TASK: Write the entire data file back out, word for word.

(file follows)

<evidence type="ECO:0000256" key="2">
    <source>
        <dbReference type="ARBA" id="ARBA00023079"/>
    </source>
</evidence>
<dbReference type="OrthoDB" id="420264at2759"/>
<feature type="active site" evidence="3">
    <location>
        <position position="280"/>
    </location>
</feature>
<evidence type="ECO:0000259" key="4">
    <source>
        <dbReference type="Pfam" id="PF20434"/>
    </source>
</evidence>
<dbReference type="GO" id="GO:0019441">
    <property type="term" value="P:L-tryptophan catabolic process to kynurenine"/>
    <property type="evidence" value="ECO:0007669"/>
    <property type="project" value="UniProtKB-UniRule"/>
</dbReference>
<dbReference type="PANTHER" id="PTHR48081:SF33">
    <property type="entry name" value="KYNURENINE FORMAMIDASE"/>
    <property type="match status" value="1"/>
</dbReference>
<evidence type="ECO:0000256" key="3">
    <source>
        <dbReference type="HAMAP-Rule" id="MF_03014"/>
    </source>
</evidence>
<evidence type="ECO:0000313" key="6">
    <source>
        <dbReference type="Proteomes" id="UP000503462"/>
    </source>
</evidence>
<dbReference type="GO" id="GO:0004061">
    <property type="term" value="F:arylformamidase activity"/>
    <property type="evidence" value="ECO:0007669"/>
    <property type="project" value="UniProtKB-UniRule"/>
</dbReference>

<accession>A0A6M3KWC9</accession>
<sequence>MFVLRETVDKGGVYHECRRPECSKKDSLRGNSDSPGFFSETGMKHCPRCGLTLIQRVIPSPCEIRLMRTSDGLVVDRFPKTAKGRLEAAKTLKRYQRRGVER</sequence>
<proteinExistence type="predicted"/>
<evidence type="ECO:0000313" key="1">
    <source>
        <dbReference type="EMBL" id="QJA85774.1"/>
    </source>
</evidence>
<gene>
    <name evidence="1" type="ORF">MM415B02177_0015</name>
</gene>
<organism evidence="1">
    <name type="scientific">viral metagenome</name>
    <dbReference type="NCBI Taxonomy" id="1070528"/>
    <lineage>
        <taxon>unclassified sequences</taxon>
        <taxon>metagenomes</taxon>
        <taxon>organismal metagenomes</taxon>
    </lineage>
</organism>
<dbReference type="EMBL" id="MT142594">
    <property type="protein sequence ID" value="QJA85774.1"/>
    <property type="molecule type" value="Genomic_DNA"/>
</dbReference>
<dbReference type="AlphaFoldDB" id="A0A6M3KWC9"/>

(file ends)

<evidence type="ECO:0000256" key="2">
    <source>
        <dbReference type="ARBA" id="ARBA00023079"/>
    </source>
</evidence>
<dbReference type="OrthoDB" id="420264at2759"/>
<feature type="active site" evidence="3">
    <location>
        <position position="280"/>
    </location>
</feature>
<evidence type="ECO:0000259" key="4">
    <source>
        <dbReference type="Pfam" id="PF20434"/>
    </source>
</evidence>
<dbReference type="GO" id="GO:0019441">
    <property type="term" value="P:L-tryptophan catabolic process to kynurenine"/>
    <property type="evidence" value="ECO:0007669"/>
    <property type="project" value="UniProtKB-UniRule"/>
</dbReference>
<dbReference type="PANTHER" id="PTHR48081:SF33">
    <property type="entry name" value="KYNURENINE FORMAMIDASE"/>
    <property type="match status" value="1"/>
</dbReference>
<evidence type="ECO:0000256" key="3">
    <source>
        <dbReference type="HAMAP-Rule" id="MF_03014"/>
    </source>
</evidence>
<evidence type="ECO:0000313" key="6">
    <source>
        <dbReference type="Proteomes" id="UP000503462"/>
    </source>
</evidence>
<dbReference type="GO" id="GO:0004061">
    <property type="term" value="F:arylformamidase activity"/>
    <property type="evidence" value="ECO:0007669"/>
    <property type="project" value="UniProtKB-UniRule"/>
</dbReference>

<accession>A0A6M3KWC9</accession>
<sequence>MFVLRETVDKGGVYHECRRPECSKKDSLRGNSDSPGFFSETGMKHCPRCGLTLIQRVIPSPCEIRLMRTSDGLVVDRFPKTAKGRLEAAKTLKRYQRRGVER</sequence>
<proteinExistence type="predicted"/>
<evidence type="ECO:0000313" key="1">
    <source>
        <dbReference type="EMBL" id="QJA85774.1"/>
    </source>
</evidence>
<gene>
    <name evidence="1" type="ORF">MM415B02177_0015</name>
</gene>
<organism evidence="1">
    <name type="scientific">viral metagenome</name>
    <dbReference type="NCBI Taxonomy" id="1070528"/>
    <lineage>
        <taxon>unclassified sequences</taxon>
        <taxon>metagenomes</taxon>
        <taxon>organismal metagenomes</taxon>
    </lineage>
</organism>
<dbReference type="EMBL" id="MT142594">
    <property type="protein sequence ID" value="QJA85774.1"/>
    <property type="molecule type" value="Genomic_DNA"/>
</dbReference>
<dbReference type="AlphaFoldDB" id="A0A6M3KWC9"/>